Now Reading
Google’s Index, Follow Meta Tag: What You Need to Know

Google’s Index, Follow Meta Tag: What You Need to Know

Avatar photo
Google Explanation

In the world of SEO, there are many elements that play a crucial role in determining the visibility and ranking of a website. One such element is the meta tag, specifically the “index, follow” meta tag. This tag has been widely used by publishers and SEOs to instruct search engine crawlers on how to handle their webpages. However, recent insights from Google’s John Mueller have shed light on the true function and impact of this meta tag. In this article, we will explore what the index, follow meta tag actually does and why Google chooses to ignore it.

Understanding the Robots Meta Tag

Before we delve into the specifics of the index, follow meta tag, let’s first gain a comprehensive understanding of the robots meta tag as a whole. The robots meta tag is an HTML element that communicates metadata to search engine crawlers, such as Googlebot. This metadata provides machine-readable instructions to the crawlers, guiding them on how to interact with and index the webpage.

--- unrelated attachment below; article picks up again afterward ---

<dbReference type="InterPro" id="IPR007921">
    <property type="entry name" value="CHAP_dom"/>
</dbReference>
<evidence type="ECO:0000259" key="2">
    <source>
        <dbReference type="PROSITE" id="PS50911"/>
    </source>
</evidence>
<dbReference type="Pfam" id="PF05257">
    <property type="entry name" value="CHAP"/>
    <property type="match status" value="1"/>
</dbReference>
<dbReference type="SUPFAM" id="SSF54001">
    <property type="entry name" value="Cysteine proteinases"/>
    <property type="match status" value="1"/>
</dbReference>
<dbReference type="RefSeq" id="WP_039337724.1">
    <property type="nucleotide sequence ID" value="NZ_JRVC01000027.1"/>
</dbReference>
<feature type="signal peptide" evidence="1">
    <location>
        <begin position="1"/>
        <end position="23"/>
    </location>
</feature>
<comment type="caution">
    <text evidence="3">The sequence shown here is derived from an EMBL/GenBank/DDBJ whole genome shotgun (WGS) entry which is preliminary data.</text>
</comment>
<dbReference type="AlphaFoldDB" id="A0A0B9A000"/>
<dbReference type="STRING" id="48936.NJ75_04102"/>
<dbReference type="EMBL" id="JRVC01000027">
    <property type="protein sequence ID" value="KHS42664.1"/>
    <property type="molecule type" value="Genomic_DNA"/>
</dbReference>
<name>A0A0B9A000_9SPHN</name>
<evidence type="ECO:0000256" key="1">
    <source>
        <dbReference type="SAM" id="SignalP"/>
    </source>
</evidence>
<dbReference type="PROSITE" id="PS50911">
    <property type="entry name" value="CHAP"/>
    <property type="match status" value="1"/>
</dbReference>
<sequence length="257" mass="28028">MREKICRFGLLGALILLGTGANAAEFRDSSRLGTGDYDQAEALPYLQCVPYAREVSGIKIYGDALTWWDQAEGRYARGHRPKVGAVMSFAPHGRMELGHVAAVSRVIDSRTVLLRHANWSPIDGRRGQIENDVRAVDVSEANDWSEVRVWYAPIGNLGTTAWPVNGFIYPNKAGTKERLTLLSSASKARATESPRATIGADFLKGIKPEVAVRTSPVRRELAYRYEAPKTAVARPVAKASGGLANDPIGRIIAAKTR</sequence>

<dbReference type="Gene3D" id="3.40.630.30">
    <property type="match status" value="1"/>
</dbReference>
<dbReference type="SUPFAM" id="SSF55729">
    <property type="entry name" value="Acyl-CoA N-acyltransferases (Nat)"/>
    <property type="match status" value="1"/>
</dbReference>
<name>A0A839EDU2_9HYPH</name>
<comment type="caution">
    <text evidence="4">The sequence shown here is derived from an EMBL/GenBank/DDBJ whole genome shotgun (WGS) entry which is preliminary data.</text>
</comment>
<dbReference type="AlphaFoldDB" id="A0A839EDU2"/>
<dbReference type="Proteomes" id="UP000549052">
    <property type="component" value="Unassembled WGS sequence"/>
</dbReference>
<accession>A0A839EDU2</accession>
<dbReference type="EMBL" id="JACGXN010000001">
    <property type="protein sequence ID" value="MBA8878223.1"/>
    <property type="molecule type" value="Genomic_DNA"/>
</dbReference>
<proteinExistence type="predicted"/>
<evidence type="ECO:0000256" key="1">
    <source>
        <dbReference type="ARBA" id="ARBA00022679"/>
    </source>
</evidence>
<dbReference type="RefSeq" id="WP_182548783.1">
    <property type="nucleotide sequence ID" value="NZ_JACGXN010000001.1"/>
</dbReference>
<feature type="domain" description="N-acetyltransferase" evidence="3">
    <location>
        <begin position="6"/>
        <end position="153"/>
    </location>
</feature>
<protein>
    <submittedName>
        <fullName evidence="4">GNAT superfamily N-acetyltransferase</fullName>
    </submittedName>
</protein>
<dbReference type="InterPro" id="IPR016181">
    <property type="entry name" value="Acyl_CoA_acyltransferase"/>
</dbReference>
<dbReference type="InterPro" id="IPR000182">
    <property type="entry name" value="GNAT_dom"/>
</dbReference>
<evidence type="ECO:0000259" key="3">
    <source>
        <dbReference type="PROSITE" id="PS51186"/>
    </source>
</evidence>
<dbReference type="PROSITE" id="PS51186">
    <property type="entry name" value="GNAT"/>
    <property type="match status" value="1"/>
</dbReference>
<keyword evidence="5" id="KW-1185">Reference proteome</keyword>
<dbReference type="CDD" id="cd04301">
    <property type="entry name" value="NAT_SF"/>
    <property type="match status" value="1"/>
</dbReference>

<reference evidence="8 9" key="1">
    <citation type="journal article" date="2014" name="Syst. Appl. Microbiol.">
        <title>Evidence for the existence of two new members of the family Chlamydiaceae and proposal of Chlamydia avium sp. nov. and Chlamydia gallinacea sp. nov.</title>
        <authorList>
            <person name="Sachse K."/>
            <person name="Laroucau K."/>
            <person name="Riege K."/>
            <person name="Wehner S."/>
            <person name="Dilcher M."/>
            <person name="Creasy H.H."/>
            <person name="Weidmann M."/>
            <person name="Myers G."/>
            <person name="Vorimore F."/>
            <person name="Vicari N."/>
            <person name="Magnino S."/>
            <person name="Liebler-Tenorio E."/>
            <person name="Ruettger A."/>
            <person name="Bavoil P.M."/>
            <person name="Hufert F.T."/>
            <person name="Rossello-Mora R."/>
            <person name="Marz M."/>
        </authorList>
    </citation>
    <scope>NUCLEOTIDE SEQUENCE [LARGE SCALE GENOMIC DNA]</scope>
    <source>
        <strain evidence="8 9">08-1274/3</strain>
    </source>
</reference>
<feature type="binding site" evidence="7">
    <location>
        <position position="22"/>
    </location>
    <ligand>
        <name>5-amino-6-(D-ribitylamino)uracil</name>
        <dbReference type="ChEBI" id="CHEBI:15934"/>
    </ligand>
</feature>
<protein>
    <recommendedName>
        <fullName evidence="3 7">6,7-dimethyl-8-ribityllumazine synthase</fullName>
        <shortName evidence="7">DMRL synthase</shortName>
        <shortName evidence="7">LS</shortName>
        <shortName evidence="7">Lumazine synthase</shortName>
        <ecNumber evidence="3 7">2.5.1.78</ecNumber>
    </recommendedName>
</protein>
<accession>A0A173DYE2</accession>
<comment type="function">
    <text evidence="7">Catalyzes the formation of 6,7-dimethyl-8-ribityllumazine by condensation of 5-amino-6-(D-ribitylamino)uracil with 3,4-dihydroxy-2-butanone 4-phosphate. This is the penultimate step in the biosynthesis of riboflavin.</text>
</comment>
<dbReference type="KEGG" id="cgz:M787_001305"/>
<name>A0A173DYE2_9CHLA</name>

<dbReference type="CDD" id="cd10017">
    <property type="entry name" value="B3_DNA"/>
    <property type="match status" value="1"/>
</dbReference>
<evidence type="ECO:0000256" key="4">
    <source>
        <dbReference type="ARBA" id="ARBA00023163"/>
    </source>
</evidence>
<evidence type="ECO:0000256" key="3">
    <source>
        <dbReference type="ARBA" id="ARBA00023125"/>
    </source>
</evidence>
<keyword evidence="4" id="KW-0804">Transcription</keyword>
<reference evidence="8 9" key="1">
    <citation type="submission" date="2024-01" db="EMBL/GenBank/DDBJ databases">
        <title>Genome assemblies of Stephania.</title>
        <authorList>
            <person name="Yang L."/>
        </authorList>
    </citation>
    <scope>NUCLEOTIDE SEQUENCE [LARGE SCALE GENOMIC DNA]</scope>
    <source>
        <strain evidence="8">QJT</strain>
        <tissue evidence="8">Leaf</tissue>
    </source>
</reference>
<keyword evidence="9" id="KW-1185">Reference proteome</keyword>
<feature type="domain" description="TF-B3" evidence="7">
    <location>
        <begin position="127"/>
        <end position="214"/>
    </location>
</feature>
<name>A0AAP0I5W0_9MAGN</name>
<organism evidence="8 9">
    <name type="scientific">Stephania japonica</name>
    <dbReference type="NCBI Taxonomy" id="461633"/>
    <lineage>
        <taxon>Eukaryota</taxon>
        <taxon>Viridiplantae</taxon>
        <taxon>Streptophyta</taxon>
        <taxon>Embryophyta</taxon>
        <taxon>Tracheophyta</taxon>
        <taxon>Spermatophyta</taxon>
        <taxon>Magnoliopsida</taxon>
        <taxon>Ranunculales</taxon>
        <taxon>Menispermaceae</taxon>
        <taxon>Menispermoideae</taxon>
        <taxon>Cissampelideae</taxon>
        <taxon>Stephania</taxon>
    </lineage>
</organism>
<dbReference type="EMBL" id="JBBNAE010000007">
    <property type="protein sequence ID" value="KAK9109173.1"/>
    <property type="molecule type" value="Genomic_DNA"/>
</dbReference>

There are various directives that can be communicated through the robots meta tag, but for the purpose of this article, we will focus on the two most commonly used directives: “noindex, nofollow” and “index, follow”.

The “noindex, nofollow” Meta Tag

The “noindex, nofollow” meta tag is used to instruct search engine crawlers not to index the content on the webpage and not to follow any of the links. This directive can be useful for pages that contain sensitive or duplicate content that should not appear in search engine results.

<meta name="robots" content="noindex, nofollow">

By including this meta tag in the HTML code of a webpage, publishers can effectively control whether or not certain content should be visible in search results and whether or not search engine crawlers should follow any links on the page.